wed 17/07/2024

Diaghilev Festival Gala, London Coliseum | reviews, news & interviews

Diaghilev Festival Gala, London Coliseum

Diaghilev Festival Gala, London Coliseum

First-rate work, high energy and musical glories from a little-known Moscow company

Artem Yachmennikov as the Golden Slave in 'Scheherazade'

Bakst’s harem drapes and Roerich’s smoking, steaming Polovtsian camp may not have had the most lavish of recreations. But the rest of this homage to Diaghilev shone with an exuberance and even a precision one would not have thought possible from previous seasons of what had once seemed like Andris Liepa’s Ballets Russes vanity project.

Mariinsky star of long standing Yulia Makhalina sprinkled gala stardust, the corps of the revelatory Natalia Sats Children’s Theatre re-enacted Fokine’s routines with theatrical flair and that energy levels were so high throughout had everything to do with the superlative work of company conductor Alevtina Ioffe (pictured below) – the real star of the visit along with the amazingly good house orchestra, as warm audience cheers and applause confirmed.

The choreographic execution was never about technique, though there's still cause to wonder at the extensions and other sinuosities of the ever-compelling Makhalina, who gave a gala bonus with a “Dying Swan” not far off that of her junior Ulyana Lopatkina’s for poetry and pointe. As one balletomane I met declared, “Scheherazade is tosh, but they make it look like Shakespeare”. Which is to say that the harem naughtiness, so very 1910, was even a bit sexy for once: you could believe that handsome Artem Yachmennikov’s Golden Slave had a devoted crush on Makhalina’s utterly commanding dominatrix Zobeide.

Alevtina IoffeFokine’s reading of the Rimsky-Korsakov score is mostly perverse, though he knew better than to set the opening “Sea and Sinbad’s Ship” to dance: only Ioffe’s interpretation, as compelling as any I’ve ever heard in the concert hall and glowingly executed by her fabulous orchestra, could have held the attention so while the lurid drop-curtain remained down.

It’s in the big company dances, though, that Fokine excels, and the Sats corps executed them way beyond anything I’d thought possible in the fussy new choreography for The Golden Cockerel on Wednesday. Yes, they really did have the numbers and the costumes to carry off the final “orgy” – a perfect realization of Korsakov’s many strands which gave the cue to Stravinsky for what Fokine could do in The Firebird’s Infernal Dance. Fokine’s Polovtsian scenes and dances for Prince Igor have become definitive, and what fun it was to see the diminutive Maxim Pavlov give his all and flash his teeth as furry-hatted chief tribesman. The Sats Theatre’s full-bodied chorus were in the side boxes for their Polovtsian vocalizations, a little loud for the hard-working orchestra at times, but again the real thing. If the so-called “choreography” for Novaya Opera's dismally staged Prince Igor earlier this year was the worst I’ve ever seen, this was absolutely the best.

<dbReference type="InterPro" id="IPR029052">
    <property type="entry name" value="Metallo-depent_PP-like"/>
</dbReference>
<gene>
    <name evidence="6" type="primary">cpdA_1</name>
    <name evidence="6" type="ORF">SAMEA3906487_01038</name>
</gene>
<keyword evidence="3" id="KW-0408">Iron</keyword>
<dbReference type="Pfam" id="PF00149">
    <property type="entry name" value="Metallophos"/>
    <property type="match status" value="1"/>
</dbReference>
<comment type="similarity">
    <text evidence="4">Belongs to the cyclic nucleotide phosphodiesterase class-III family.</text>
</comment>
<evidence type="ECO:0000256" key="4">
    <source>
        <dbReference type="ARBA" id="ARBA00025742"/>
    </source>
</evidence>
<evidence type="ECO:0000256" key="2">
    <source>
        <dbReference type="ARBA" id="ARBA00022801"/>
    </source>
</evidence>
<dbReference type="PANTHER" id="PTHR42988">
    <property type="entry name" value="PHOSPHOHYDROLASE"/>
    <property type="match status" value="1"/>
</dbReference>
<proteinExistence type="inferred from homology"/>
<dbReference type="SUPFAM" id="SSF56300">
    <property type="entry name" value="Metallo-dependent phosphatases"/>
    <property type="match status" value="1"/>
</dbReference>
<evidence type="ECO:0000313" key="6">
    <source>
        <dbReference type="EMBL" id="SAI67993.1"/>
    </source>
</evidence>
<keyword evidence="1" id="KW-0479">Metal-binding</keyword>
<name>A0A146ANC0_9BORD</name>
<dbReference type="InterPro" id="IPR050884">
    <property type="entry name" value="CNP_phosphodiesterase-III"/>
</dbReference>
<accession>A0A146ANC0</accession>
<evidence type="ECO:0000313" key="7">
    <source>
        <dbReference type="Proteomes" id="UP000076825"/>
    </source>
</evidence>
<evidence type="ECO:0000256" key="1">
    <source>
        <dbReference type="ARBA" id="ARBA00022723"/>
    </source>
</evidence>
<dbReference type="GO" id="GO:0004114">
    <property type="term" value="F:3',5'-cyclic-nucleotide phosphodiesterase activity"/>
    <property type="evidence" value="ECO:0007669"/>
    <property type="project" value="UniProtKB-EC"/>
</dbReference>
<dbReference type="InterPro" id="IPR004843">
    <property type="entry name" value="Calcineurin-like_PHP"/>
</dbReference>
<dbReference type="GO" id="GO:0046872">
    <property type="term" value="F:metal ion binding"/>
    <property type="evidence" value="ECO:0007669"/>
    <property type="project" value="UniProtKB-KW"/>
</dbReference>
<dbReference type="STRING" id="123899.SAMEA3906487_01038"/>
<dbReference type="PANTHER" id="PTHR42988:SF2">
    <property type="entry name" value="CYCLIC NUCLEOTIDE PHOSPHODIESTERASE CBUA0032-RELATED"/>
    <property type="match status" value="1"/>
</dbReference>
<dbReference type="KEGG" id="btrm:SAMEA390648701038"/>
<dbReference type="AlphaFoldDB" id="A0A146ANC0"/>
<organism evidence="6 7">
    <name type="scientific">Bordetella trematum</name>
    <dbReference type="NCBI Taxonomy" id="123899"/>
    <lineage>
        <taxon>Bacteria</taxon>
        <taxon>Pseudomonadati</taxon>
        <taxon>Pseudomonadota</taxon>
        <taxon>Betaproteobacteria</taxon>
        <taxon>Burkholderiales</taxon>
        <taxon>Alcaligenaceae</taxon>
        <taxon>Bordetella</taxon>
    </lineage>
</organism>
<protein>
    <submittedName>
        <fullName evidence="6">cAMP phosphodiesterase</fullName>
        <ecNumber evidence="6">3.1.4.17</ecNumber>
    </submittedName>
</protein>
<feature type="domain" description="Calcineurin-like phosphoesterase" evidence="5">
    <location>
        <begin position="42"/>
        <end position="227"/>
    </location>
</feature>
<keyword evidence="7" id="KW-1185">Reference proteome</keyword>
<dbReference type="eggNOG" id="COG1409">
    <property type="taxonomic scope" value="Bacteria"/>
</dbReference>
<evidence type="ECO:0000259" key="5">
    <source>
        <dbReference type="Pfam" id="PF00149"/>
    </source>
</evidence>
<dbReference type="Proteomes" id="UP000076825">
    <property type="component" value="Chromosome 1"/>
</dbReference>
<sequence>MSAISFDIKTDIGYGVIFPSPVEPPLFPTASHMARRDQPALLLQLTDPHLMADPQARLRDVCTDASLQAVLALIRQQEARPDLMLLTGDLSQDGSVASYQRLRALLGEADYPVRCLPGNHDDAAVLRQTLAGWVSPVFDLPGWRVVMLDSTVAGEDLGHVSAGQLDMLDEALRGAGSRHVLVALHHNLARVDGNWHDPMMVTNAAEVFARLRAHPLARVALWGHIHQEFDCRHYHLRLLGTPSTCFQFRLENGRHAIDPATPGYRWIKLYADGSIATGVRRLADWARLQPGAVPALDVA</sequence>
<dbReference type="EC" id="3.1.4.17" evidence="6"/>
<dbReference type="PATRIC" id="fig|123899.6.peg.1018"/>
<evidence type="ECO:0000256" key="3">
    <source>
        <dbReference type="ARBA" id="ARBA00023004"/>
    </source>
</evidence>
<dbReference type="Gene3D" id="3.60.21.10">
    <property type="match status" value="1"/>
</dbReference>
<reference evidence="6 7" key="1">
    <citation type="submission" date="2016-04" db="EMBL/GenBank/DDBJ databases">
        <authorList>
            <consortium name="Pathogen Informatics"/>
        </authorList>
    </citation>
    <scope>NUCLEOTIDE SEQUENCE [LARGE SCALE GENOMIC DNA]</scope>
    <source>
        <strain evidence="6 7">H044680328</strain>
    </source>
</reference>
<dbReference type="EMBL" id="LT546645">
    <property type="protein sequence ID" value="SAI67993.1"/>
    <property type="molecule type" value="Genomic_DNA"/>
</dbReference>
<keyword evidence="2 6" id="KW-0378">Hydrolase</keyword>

Golden Cockerel in Diaghilev galaWe also got the whole of the (short) final act of The Golden Cockerel (pictured left by Elena Lapina), rather charmingly prefaced by Liepa taking us through the denouement like the true man of the theatre he is. I was happy to encounter again five of the six excellent singers I’d seen on Wednesday – the roles had been double, or treble, cast – above all to get the extraordinary mix of full and falsetto high notes from Ruslan Yudin’s tenor altino Astrologer. That he was supposed to be Diaghilev the presenter-impresario could have escaped no-one this time as Wednesday’s ultimate black wall behind the Goncharova recreations was replaced with a full photo of the great man, against which Makhalina danced her swansong, actually a 1905 Fokine creation for Pavlova in St Petersburg.

Polovtsian Dances in Diaghilev FestivalLiepa was evidently sincere in dedicating the whole evening to Diaghilev's genius (though historical revisionist turned Culture Minister Vladimir Medinsky will no doubt tell us that the great man, like Tchaikovsky, was too good to be gay). Ultimately there were two other overwhelming dominant presences: Rimsky-Korsakov, without whom even Borodin’s dances (pictured by Elena Lapina) would not glitter as they do, and Ioffe, who never put a foot wrong, dared much with her excellent players and is clearly up there with Susanna Mälkki as a conductor fit to stand with the best. If the west doesn’t poach her, may she come back with the company and – special request – can they piece together Prokofiev’s Chout with the designs of Goncharova’s almost as talented partner Mikhail Larionov for the next visit?

That energy levels were so high throughout had everything to do with the superlative work of company conductor Alevtina Ioffe


Editor Rating: 
Average: 4 (1 vote)

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